Voting 2.0

A Fargo college student’s testimony in the Senate election trial is evidence of antiquated election policies, Norm Coleman said.

Coleman watched Thursday as Peter DeMuth, a North Dakota State University student and Plymouth, Minn., resident, testified that his absentee ballot was rejected in the November election because he completed a ballot form online. Since the computer mouse did not allow him to properly sign his name, he just initialed the document. DeMuth’s ballot, which he said included a vote for Coleman, was rejected because the initials did not match his signature on the ballot envelope.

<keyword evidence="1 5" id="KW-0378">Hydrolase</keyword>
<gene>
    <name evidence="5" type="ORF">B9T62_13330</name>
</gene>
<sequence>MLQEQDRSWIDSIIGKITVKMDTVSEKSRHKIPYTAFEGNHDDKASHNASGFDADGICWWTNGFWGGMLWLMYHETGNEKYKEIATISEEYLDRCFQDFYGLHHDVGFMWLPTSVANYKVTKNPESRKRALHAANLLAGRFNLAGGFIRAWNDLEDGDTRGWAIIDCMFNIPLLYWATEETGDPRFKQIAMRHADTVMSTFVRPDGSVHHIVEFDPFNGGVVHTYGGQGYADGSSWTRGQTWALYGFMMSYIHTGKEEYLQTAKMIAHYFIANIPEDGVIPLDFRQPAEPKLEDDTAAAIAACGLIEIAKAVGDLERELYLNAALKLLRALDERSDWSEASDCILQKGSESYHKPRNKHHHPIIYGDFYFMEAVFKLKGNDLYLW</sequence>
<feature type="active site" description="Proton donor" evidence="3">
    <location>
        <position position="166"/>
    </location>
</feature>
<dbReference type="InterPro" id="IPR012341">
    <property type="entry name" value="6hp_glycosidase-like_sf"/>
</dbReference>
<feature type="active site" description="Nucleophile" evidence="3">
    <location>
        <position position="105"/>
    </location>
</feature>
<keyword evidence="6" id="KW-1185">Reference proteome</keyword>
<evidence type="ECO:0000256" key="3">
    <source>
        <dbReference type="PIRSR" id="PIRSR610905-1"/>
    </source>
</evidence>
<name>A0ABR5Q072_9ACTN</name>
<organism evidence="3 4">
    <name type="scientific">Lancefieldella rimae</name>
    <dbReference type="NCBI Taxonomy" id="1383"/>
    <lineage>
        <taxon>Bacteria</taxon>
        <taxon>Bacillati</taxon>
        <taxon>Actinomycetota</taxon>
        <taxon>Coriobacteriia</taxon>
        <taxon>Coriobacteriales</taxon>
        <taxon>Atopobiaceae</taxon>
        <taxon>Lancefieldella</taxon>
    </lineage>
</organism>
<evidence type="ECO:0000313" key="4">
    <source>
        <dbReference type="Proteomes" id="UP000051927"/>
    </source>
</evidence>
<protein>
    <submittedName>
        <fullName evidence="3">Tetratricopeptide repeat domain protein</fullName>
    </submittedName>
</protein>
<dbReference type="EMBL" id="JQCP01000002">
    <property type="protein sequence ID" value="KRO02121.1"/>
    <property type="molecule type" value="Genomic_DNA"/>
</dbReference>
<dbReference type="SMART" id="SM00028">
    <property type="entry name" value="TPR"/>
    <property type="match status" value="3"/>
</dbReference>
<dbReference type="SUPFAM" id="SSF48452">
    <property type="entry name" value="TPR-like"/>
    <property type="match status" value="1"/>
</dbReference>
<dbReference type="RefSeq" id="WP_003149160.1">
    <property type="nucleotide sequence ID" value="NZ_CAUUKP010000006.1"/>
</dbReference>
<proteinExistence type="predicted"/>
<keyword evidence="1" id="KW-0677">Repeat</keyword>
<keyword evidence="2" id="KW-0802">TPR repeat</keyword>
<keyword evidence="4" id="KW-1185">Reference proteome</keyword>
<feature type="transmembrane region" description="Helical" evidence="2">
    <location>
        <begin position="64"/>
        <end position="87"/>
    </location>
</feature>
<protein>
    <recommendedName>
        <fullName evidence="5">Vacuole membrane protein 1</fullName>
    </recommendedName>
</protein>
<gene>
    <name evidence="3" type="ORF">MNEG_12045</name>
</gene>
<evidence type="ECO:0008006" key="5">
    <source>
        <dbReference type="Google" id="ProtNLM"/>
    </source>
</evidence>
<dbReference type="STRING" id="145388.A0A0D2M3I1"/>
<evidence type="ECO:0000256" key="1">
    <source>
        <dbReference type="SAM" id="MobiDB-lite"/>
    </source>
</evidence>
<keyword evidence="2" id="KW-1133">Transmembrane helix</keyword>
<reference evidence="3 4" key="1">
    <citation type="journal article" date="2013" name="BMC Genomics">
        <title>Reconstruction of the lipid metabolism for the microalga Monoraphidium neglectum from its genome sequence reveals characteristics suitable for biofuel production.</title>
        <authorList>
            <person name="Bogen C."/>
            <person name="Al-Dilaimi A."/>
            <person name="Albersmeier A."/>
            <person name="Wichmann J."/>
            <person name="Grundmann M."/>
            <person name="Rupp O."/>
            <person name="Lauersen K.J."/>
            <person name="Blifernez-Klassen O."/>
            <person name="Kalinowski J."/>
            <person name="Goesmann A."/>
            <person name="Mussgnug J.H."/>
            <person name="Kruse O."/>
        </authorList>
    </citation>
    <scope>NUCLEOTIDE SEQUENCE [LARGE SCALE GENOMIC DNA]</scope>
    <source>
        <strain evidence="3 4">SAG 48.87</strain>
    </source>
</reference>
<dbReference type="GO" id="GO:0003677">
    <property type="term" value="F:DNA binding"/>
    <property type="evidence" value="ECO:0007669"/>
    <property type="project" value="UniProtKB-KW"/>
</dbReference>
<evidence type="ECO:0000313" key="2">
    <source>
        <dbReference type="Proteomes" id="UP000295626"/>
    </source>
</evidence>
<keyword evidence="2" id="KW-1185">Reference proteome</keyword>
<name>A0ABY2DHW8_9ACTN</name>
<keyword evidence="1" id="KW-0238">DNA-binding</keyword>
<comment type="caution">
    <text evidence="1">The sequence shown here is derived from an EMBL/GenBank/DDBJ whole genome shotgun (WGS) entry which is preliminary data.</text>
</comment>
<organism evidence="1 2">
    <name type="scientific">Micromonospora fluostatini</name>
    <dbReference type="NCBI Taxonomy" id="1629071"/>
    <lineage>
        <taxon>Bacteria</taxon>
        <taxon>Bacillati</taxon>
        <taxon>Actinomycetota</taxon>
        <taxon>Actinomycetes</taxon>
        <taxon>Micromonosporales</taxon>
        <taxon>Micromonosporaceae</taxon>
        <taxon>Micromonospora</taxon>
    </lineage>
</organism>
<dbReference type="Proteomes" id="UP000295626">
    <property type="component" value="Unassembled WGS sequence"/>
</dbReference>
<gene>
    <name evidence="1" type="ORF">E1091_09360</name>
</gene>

Coleman said today that if he prevails in the unresolved Senate race, he wants to work on state and federal election reforms to make it easier to complete voting documents on the computer.

"We’re going to have to figure out a better way to accomodate the changing technological reality, particularly with the generation that is so focued on using technology to live their lives," Coleman said.

Legal documents, college loan applications and many other documents can be completed on the computer, rather than with pen and paper, Coleman added.